Resistors are the subject of Ohm's Law

The resistance, current and voltage are all tied together by the formula:

\$I=\frac{V}{R}\$

The current flowing through the resistors is determined by the voltage across the resistors divided by the total resistance.

So, in a voltage divider, you have a known voltage across the resistors - say 5V.

If the total resistance is 20KΩ (two 10KΩ resistors in series), that is a total current of \$\frac{5}{20000}\$ which equals 250µA.

Now, if the resistors in the voltage divider are the same value then it stands to reason that the voltage applied across the whole divider is split in half across the two resistors, as, according to the same formula (turned around for voltage):

\$V=IR\$

Which is \$0.00025 \times 10000\$ - or 2.5V.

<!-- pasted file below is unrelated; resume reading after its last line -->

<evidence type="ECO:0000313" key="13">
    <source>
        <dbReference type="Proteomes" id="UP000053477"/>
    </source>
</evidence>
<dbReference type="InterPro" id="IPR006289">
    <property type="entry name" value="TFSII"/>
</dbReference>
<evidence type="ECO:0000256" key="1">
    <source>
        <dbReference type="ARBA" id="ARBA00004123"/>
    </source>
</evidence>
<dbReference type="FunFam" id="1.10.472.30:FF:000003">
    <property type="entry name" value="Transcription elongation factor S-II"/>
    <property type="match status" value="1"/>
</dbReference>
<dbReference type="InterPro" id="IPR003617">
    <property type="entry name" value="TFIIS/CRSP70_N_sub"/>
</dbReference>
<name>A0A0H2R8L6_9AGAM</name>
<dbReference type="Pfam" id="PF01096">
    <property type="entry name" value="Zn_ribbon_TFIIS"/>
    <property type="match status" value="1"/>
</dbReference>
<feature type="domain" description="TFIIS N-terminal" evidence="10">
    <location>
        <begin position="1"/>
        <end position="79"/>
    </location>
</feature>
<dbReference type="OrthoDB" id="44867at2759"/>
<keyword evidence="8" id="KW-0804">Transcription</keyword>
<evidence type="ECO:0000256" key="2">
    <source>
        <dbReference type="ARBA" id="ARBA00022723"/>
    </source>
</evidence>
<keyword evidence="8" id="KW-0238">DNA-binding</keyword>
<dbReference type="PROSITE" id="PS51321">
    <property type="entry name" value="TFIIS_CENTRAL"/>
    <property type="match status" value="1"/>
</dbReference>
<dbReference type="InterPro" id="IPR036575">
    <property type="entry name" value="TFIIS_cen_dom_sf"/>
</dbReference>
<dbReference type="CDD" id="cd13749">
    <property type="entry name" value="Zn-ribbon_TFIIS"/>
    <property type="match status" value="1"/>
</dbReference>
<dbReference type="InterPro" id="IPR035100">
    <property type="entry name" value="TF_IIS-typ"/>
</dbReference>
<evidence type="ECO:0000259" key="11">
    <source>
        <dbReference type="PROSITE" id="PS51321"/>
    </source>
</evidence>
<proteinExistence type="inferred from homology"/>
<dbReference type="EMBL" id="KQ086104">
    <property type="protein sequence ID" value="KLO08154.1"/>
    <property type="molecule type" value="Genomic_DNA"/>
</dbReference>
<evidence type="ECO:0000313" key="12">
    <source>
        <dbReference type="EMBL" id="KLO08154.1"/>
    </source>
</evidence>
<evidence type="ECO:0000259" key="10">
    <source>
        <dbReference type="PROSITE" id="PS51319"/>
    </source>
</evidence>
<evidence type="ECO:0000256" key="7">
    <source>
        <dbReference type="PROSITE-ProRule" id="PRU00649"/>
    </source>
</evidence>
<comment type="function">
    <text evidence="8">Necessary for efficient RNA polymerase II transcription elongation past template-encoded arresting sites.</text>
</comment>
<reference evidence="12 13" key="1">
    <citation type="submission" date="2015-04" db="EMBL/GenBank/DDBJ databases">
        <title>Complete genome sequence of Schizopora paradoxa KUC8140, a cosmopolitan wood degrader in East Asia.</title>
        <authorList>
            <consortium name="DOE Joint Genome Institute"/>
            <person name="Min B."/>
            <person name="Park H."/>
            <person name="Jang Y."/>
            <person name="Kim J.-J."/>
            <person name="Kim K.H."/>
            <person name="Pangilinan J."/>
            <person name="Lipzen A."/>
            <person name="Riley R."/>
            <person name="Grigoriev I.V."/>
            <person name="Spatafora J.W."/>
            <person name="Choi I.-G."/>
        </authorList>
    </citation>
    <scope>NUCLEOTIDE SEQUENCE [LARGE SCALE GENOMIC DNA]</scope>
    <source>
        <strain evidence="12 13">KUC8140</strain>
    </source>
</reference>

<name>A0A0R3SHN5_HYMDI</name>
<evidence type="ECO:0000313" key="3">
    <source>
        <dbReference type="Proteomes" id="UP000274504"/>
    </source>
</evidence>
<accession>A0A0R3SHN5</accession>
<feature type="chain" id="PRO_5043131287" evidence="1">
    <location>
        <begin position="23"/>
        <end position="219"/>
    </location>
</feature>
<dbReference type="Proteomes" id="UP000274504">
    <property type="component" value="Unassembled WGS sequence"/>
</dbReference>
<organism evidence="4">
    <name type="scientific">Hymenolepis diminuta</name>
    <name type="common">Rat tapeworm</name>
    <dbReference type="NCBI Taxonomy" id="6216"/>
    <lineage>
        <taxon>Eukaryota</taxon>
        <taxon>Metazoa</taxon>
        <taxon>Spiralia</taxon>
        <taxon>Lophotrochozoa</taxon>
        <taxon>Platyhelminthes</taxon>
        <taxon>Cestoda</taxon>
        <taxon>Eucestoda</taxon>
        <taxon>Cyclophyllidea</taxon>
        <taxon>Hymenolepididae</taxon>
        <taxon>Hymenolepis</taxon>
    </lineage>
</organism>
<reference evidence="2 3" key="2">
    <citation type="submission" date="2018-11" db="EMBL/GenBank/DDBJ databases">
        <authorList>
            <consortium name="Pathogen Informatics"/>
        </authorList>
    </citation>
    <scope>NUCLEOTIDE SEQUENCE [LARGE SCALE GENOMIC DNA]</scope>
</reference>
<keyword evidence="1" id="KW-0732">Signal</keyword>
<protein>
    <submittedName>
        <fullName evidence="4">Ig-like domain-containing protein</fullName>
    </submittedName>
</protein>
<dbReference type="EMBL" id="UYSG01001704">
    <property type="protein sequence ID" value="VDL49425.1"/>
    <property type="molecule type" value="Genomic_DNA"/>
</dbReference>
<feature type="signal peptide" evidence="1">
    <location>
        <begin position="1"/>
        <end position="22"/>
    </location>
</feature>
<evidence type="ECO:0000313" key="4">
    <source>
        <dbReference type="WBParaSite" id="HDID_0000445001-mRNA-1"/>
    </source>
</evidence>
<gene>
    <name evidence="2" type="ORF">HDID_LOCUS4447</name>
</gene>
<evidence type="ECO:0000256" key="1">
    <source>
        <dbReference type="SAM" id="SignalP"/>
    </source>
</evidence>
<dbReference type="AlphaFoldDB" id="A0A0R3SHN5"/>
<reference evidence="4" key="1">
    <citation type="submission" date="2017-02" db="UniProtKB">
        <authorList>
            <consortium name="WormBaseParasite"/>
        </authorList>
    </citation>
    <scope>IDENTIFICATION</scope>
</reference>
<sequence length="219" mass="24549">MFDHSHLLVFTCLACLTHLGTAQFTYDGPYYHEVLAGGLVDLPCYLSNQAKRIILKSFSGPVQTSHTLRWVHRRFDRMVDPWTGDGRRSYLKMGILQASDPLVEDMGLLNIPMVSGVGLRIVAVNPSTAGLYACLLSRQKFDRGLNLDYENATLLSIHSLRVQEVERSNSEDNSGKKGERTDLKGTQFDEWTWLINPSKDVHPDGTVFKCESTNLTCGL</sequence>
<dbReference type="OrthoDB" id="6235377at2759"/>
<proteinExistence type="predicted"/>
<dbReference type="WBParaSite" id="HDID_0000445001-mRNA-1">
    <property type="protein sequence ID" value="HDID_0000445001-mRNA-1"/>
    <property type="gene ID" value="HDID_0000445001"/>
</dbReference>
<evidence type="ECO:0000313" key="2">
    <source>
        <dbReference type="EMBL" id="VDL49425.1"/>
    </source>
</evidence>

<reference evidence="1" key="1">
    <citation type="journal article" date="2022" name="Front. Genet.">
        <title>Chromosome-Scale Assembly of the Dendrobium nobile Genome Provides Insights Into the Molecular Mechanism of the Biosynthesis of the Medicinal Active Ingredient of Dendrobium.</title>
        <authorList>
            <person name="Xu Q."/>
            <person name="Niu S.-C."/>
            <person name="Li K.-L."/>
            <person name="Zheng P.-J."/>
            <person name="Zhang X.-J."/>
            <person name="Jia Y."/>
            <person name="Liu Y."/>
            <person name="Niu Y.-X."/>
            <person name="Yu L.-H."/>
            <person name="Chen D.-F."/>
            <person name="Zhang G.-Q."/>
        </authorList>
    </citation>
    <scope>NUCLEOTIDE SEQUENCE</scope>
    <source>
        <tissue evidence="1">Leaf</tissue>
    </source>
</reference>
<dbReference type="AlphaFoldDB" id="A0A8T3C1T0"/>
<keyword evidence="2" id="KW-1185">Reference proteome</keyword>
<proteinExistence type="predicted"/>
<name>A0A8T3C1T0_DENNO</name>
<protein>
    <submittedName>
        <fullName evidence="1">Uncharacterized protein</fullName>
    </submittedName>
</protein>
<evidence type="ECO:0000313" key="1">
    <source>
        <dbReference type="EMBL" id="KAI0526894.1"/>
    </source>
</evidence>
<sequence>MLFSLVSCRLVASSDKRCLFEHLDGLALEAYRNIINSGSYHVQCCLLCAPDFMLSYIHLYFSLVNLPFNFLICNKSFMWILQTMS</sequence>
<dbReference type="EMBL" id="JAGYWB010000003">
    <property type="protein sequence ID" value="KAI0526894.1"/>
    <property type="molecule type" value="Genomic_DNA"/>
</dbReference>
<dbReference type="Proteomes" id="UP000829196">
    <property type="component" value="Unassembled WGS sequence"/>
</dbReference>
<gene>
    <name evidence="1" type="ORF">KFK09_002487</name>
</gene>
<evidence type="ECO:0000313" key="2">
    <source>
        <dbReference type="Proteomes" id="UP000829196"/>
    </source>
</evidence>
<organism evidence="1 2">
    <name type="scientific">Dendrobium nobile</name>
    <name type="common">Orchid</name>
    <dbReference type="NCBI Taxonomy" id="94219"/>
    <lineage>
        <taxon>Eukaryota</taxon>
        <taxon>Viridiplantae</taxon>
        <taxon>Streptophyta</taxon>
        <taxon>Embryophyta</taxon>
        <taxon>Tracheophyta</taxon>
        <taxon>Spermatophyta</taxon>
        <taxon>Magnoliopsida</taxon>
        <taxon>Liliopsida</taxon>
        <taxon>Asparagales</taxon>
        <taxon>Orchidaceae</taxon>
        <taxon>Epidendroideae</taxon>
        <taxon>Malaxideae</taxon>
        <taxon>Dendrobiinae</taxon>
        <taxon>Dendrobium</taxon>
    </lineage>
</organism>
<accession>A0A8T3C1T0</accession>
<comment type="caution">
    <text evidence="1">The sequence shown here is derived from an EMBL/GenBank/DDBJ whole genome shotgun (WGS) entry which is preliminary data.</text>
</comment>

If the resistors were 15KΩ and 5KΩ then it would be \$0.00025 \times 15000\$ for one, and \$0.00025 \times 5000\$ for the other - that's 3.75V and 1.25V respectively.

The numerator is the 15K resistor because you are measuring the voltage across R2 -- it is assumed the positive probe of the voltmeter is at "Voltage Out", and the negative probe of the meter (not shown) is at the bottom of R2 (the - side of the 9V battery).

The current through R2 is set up by ohm's law:

\$I = \frac{V}{R}\$, so \$I = \frac{9v}{12K + 15K}\$ = 333 µA

So the voltage across R2, using \$V = IR, V = 333 µA * 15K = 5v\$

Combining the two equations, you get \$V = \frac{9v}{12K + 15K} * 15K\$

which is the same as the equation in the last line of your question: \$V = \frac{15K}{12K + 15K}*9v\$

## Best Answer

^{simulate this circuit – Schematic created using CircuitLab}This circuit proves intuitively that Vx = V1.(2/5)

Alternatively Millman's theorem can be used or just combining resistors in parallel and series in potential divider fashion also proves this.